Rav Ephraim Oshry obit

Volume 16 • Issue 19 | October 07 - 13, 2003
Rabbi Ephraim Oshry, 89,
religious scholar, dies
By Albert Amateau
Rabbi Ephraim Oshry, leader for 50 years of the landmarked
synagogue Beth Hamedrash Hagadol on the Lower East Side and
venerated among Orthodox Jews as a sage of the Torah and author
of a five-volume religious response to the Holocaust, died on
Sunday afternoon, Sept. 28, the second day of the Jewish New
Year, in Mt. Sinai Hospital at the age of 89.
He was revered for the influence of his character on succeeding
generations of the congregation as much as for his scholarship.
“He was known as a Posek, a term bestowed on a man whom
people can ask the difficult questions of life,” said Victor B.
Zybernagel, a member of Congregation Beth Hamedrash Hagadol
at 16 Norfolk St. for 30 years.
Born in Kupishok, Lithuania, in 1914, Ephraim Oshry studied with
the great rabbis of the day. He was interned in a concentration
camp near Kovno, Lithuania, by the Nazi invaders during World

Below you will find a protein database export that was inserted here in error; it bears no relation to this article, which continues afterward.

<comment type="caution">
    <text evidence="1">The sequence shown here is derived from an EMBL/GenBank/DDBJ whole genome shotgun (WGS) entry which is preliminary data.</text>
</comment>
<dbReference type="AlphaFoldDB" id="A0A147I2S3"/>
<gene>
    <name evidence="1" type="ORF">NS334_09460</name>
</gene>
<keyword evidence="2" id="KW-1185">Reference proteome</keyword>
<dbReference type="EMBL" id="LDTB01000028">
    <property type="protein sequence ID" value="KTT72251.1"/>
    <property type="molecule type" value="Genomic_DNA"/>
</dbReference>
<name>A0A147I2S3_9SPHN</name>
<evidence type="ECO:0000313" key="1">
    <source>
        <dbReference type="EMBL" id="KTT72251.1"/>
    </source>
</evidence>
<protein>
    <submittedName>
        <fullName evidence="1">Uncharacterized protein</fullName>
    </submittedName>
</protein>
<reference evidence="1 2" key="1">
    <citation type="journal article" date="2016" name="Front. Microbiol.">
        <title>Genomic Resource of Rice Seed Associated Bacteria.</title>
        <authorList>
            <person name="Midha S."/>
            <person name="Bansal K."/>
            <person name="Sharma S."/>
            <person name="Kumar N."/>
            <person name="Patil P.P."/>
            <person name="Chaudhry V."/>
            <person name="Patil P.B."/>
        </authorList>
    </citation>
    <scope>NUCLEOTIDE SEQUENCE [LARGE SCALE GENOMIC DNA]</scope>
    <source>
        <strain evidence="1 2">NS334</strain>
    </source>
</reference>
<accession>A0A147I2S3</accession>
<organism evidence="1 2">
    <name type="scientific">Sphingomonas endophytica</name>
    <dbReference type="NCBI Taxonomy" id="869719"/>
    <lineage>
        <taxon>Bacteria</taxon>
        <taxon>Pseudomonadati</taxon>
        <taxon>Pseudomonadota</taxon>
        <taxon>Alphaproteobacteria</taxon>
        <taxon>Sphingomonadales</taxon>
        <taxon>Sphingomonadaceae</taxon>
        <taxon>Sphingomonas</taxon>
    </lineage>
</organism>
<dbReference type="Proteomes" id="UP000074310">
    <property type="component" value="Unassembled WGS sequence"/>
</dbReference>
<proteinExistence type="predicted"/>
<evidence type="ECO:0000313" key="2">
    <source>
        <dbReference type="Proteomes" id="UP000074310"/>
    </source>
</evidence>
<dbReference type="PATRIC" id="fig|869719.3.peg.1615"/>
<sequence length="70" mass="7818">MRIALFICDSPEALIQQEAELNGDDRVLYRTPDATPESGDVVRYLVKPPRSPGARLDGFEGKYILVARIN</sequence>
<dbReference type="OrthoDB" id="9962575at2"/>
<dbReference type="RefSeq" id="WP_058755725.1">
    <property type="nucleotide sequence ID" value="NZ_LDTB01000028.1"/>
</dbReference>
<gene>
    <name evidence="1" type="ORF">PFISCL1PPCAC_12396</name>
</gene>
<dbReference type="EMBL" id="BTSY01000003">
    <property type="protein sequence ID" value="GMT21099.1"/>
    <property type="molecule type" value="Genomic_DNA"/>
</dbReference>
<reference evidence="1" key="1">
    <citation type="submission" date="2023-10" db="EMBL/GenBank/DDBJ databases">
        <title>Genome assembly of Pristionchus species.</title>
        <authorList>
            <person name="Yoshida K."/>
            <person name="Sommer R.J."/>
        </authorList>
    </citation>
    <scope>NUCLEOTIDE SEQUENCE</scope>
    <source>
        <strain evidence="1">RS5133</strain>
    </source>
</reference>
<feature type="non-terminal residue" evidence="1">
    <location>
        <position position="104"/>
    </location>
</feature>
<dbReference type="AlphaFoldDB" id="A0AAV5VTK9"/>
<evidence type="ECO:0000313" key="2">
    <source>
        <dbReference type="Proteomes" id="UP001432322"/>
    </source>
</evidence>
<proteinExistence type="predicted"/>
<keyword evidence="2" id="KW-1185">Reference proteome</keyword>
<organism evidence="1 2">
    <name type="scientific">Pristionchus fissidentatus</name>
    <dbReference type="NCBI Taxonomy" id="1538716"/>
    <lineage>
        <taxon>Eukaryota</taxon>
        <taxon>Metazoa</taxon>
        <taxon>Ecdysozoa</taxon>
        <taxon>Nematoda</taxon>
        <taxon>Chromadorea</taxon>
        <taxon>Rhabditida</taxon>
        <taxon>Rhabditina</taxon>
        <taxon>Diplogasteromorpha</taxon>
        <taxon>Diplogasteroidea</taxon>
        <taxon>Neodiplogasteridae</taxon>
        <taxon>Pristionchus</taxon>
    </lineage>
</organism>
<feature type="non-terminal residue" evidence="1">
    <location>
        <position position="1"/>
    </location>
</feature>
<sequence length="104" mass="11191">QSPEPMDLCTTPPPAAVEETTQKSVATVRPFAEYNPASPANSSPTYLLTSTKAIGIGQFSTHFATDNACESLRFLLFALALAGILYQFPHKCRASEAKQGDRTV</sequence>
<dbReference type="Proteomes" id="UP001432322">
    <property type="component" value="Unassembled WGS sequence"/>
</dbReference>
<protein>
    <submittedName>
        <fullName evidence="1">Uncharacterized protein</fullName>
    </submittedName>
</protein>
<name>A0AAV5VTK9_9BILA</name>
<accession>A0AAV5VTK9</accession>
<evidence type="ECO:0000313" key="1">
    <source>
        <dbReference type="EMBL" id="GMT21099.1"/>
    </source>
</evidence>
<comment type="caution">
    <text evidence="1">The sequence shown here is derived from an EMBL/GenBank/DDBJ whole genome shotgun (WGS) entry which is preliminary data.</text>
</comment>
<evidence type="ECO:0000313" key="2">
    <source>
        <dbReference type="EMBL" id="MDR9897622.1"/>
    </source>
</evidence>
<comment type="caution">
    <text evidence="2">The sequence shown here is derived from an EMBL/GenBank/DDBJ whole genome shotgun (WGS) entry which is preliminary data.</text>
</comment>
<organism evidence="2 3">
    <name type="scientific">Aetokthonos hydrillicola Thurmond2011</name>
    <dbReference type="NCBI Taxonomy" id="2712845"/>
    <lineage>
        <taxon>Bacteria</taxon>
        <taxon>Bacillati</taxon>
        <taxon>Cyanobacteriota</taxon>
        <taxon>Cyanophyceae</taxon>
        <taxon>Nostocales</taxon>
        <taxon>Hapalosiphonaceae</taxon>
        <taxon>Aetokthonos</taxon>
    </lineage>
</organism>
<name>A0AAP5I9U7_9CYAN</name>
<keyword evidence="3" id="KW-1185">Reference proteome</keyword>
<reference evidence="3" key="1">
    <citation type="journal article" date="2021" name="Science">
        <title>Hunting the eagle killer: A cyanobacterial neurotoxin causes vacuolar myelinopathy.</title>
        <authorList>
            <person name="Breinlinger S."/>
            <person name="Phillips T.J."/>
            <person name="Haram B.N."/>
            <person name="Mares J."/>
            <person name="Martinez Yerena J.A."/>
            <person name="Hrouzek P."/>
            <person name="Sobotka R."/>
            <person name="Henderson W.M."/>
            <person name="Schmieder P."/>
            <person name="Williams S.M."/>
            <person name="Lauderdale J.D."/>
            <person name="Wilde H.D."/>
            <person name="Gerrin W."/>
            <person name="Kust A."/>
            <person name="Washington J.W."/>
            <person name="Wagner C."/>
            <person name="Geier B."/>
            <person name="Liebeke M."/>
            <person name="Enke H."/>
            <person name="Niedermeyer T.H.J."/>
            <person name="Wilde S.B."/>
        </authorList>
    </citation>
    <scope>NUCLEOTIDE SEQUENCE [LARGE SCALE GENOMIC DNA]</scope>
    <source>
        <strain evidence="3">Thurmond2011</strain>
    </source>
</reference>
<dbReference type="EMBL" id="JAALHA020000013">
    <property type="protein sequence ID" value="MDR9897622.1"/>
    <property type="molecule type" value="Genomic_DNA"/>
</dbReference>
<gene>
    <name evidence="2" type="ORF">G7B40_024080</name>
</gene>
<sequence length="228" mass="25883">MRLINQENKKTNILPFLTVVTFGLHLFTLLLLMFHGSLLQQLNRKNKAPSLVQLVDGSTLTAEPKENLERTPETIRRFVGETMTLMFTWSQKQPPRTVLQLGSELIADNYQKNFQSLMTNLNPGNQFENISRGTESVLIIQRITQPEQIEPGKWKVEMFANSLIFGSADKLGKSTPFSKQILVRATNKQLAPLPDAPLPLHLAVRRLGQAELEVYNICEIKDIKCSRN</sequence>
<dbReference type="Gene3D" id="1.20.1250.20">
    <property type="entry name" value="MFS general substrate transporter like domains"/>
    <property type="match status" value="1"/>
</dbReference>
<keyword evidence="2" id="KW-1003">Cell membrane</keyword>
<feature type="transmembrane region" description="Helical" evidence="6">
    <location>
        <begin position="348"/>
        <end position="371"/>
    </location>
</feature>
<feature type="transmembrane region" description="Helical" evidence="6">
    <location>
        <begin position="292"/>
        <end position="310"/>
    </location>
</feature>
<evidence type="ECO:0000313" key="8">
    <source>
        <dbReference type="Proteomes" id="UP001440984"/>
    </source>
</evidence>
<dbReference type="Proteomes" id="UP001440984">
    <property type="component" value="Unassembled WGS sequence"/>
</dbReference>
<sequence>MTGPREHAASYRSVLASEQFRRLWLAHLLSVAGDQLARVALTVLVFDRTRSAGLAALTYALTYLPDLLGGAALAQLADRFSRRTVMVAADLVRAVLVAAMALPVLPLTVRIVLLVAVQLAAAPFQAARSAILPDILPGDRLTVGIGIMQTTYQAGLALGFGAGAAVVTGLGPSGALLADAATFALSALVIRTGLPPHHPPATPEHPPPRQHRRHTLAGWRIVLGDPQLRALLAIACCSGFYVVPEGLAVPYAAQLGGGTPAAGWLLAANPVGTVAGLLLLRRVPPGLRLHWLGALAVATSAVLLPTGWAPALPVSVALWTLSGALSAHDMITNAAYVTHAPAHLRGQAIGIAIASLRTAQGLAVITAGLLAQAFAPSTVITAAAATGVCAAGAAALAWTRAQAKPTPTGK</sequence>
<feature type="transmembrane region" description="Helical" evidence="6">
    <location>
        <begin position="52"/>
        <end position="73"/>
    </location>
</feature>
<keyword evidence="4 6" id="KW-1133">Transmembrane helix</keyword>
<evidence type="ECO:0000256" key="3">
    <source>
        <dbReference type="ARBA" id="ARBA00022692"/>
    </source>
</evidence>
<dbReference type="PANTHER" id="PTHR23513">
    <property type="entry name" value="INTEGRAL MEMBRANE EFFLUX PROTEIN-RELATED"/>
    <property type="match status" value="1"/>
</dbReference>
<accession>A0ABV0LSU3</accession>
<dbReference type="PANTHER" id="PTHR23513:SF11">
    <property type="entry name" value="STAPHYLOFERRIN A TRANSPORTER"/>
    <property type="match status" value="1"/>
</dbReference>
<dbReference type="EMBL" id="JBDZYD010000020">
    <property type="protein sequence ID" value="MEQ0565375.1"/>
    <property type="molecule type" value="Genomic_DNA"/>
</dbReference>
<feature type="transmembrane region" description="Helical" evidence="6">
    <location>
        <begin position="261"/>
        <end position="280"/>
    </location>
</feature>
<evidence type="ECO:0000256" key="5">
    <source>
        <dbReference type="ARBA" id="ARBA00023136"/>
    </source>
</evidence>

War II. His first wife and their children died in the camps before
the end of the war. In 1949, he married Frieda Greenzwieg, a
survivor of Auschwitz, said his son-in-law, Rabbi Mendel
The volumes on the religious response to the Holocaust were
begun while he was in the camp, written in Hebrew on bits of
paper, which were buried and retrieved after the war, according to
Zybernagel. It was the rabbi’s life work. A one-volume version in
English won a National Jewish Book Award several years ago, he
Rabbi Oshry and his wife left Lithuania and landed in Rome where
the rabbi organized a yeshiva for orphaned refugee children. In
1950 he managed to bring all the yeshiva students with him when
he moved with his family to Montreal. They came to New York in
1952 where he was invited to be the rabbi of Beth Hamedrash
Hagadol, a congregation founded in 1852. The family has long
made its home in the Seward Park Co-op on E. Broadway.
For several years Rabbi Oshry ran two yeshivas, one for boys and
the other for girls, in the East Bronx. He is also the patron of a
yeshiva named after him in Monsey N.Y., Shaar Ephraim, run by a
son-in-law, Zelig Greenberg.
Rabbi Oshry is survived by his wife, three daughters and six sons.
He designated his son-in-law Rabbi Mendel Greenbaum, to
succeed him at Beth Hamedrash Hagadol.
The funeral was at the synagogue on Mon. Sept. 29.
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